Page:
They left Tokyo Bay on Nov. 14, 1945, to return to the U.S. but upon returning to Hawaii received orders to help with Operation Magic Carpet, the worldwide effort to expedite returning Allied troops. So the San Juan turned right around and headed to New Caledonia Islands, east of Australia. They brought back 450 Army troops to the states and ended up in Seattle in February 1946, just in time for a magnitude 6.3 earthquake to hit the Puget Sound on Valentine’s Day.
Peterson remembers the rocking ship and wondering what would cause that to happen. He says it was in Washington that they decommissioned the ship and they mustered out to Minneapolis, Minn. to head home. And who did Peterson see standing in the line, waiting for the train? His pal “Westie,” the friend he had first joined the Navy with was also heading home to Minnesota, the two friends reunited.
It was 1946 and Peterson was 20 years old.
He spent the summer recovering and doing manual labor, clearing the right of way for the REA power lines, back home in Warren.
What would he do with the rest of his life? He confided to a friend wondering if he should finish high school, go to college, take advantage of the GI Bill or what. His friend’s advice, “You’re crazy if you don’t!”
So he ended up in Moorhead taking high school equivalency tests and passing. Knowing that his options still might be somewhat limited he applied to a small college in Iowa and all they had to do was see his high school sports records and they welcomed him with open arms. He studied social sciences, sang in the choir and later majored in Social Work at Luther College in Decorah, Iowa. After graduating, he went on to theological seminary at St. Paul but didn’t finish. After studying Greek all summer in 1951 he had his fill and left seminary. “I just had to get out!” he admitted.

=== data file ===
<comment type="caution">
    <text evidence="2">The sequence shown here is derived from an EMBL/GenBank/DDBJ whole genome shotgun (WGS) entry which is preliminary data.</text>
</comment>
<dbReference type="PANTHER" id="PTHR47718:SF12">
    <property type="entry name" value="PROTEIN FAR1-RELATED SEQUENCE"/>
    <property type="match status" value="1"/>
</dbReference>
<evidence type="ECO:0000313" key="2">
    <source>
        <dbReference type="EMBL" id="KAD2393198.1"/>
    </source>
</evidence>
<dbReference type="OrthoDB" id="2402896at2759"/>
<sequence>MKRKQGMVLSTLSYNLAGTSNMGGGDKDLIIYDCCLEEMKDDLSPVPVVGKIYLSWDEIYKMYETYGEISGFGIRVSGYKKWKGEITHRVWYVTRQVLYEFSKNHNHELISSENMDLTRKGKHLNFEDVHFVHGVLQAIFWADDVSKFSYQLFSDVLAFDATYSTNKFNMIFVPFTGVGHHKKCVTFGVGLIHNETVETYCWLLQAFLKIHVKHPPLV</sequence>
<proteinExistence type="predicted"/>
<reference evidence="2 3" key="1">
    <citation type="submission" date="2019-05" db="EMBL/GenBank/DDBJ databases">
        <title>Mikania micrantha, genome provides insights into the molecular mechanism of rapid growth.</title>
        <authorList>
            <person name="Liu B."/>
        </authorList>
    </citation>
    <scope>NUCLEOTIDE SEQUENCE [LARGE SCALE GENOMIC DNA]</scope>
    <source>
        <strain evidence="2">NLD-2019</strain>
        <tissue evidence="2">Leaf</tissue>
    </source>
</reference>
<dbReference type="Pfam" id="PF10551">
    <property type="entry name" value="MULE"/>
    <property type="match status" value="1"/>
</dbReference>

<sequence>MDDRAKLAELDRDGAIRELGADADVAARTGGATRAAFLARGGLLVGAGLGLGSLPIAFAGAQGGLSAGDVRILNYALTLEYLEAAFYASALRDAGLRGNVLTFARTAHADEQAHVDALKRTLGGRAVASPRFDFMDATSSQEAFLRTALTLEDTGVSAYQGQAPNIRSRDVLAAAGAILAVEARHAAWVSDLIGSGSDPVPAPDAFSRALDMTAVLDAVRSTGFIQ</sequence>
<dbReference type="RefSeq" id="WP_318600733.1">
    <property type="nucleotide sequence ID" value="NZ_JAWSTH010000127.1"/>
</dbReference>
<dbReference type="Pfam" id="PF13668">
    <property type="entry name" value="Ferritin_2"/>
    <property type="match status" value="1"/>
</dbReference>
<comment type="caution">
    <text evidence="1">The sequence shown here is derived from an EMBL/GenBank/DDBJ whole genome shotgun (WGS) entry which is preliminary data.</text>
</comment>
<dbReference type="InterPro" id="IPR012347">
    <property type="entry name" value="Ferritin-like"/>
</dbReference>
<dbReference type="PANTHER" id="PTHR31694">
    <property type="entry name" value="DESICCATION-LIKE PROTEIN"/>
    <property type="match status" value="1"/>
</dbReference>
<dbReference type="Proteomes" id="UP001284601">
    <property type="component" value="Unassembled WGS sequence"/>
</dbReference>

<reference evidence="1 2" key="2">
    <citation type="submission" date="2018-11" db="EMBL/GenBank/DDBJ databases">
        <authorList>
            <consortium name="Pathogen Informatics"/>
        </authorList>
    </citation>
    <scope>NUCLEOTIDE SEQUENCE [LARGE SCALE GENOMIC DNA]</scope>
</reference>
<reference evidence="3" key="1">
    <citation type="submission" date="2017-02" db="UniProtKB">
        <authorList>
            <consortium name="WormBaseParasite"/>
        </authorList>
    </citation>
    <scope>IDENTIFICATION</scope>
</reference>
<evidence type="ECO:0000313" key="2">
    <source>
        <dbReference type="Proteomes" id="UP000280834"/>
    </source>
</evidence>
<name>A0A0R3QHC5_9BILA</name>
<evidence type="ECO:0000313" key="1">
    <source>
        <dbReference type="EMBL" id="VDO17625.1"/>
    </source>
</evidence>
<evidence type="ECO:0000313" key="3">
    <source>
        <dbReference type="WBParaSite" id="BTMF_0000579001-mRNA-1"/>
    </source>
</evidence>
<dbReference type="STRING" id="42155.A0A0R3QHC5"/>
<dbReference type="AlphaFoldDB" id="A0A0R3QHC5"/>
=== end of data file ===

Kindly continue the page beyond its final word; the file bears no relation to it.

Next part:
The next few years he worked with Minnesota Youth Conservation Corps as a counsellor, a parole officer, and tuned pianos like his father before him, trying different things.
Love and marriage
During this time, he also married and had two boys but unfortunately that marriage ended after about five years.
After the divorce he found himself in Fargo, ND, and continued piano tuning until he received a call to be the assistant lay pastor for Our Saviors Lutheran Church in his hometown of Warren, Minn.
A few years later Nadine Anderson, from the Devils Lake, ND, area moved to town, the new 4th grade teacher in Warren. She thought she should go to the local Lutheran Church and introduce herself to the pastor as a way of getting to know a new community and reaching out. The pastor she met in the parish offices was Rev. Peterson, the regular pastor had left and Peterson, was filling in. Through the next few years the two got to know each other and on Aug. 1, 1970, they were married at St. Olaf Lutheran Church in Devils Lake.
The Petersons had four sons and served parishes in Alvarado, and Michigan, ND, until it was time to retire. They chose Lakota as their retirement home, so the boys could continue going to school with and living near their friends. They’ve lived in the home they purchased in Lakota for nearly 30 years.
Two sons followed in Dad’s footsteps; one served in the Navy and one served in the National Guard.
In May of this year Rev. Peterson and one of his sons had the opportunity to go on the Honor Flight to Washington D.C. It was a memorable experience that he wants to share with our readers in the near future.
On Monday, Nov. 11 for Veteran’s Day Rev. Dale and Nadine had supper together with other local vets and their loved ones at the American Legion in Lakota.